God manifests himself in three persons, the Father, the Son, and the Holy Spirit. It’s easy to recognize the Father and Son in many of our Christmas stories and traditions, but the Holy Spirit is sort of the missing character. That’s just in our remembrance of the story; in the Biblical account, he is all over that story.
If we’re aware of the Holy Spirit in the Christmas narrative at all, it’s probably when the angel Gabriel tells Mary that the Holy Spirit will come upon her and she will conceive, Luke 1:35. That’s just the first time Luke will mention the Spirit. Continue reading →
Therefore, just as sin came into the world through one man, and death through sin, and so death spread to all men because all sinned— for sin indeed was in the world before the law was given, but sin is not counted where there is no law. Yet death reigned from Adam to Moses, even over those whose sinning was not like the transgression of Adam, who was a type of the one who was to come.
But the free gift is not like the trespass. For if many died through one man’s trespass, much more have the grace of God and the free gift by the grace of that one man Jesus Christ abounded for many. And the free gift is not like the result of that one man’s sin. For the judgment following one trespass brought condemnation, but the free gift following many trespasses brought justification. For if, because of one man’s trespass, death reigned through that one man, much more will those who receive the abundance of grace and the free gift of righteousness reign in life through the one man Jesus Christ. -Romans 5: 12-17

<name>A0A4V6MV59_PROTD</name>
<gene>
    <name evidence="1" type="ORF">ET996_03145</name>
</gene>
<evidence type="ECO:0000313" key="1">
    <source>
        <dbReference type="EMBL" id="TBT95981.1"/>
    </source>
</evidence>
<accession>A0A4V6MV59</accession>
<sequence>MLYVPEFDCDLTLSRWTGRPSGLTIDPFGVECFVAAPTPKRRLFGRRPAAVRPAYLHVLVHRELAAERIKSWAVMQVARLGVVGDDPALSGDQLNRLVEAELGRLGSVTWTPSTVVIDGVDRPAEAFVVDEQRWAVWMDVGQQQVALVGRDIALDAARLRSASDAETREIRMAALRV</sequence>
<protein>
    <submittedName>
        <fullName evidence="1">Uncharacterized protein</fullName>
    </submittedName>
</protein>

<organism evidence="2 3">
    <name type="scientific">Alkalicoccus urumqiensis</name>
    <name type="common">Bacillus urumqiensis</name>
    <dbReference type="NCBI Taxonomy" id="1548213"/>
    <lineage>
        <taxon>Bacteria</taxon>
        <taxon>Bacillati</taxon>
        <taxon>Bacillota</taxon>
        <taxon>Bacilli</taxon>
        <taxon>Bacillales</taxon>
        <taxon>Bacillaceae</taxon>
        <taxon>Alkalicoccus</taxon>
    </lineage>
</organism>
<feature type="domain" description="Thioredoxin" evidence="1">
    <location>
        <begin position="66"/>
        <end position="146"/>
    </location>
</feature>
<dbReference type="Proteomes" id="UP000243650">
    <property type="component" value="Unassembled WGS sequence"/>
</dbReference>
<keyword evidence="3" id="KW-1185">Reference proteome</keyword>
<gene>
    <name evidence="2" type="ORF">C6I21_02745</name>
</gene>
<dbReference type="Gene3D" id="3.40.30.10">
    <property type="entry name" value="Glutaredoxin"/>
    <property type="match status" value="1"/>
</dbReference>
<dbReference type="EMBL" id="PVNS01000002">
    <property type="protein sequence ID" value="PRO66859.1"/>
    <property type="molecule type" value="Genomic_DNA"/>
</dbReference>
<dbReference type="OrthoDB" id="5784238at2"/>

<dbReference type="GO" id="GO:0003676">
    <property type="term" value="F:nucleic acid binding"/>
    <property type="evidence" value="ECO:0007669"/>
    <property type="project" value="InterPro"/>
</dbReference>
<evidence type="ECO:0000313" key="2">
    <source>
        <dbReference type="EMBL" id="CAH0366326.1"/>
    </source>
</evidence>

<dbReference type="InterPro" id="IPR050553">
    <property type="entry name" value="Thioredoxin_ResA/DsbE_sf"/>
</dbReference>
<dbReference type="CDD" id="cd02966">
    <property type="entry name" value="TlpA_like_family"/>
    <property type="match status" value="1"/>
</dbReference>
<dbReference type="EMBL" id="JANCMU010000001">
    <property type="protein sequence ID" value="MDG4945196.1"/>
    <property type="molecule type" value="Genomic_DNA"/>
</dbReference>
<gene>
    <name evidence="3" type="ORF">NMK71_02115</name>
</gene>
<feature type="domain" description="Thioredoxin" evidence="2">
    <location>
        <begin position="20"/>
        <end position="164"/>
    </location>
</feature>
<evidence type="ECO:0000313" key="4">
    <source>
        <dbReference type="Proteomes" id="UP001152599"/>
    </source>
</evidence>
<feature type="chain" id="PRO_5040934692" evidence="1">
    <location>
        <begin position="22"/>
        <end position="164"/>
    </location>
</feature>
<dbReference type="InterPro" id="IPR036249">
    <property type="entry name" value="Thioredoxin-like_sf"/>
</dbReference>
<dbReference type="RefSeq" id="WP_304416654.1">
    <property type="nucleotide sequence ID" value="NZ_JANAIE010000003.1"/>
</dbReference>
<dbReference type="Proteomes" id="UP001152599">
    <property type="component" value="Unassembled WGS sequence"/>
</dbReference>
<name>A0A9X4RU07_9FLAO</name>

In some ways, Jesus is like Adam. By one man’s transgression, sin entered the world. And by one man’s righteousness, victory over sin entered the world. Adam and Jesus are alike in that both are a type of “first man.” At the same time, they are total opposites if you think about it. Adam was the first man to sin; Jesus was the first man to live without sin. Continue reading →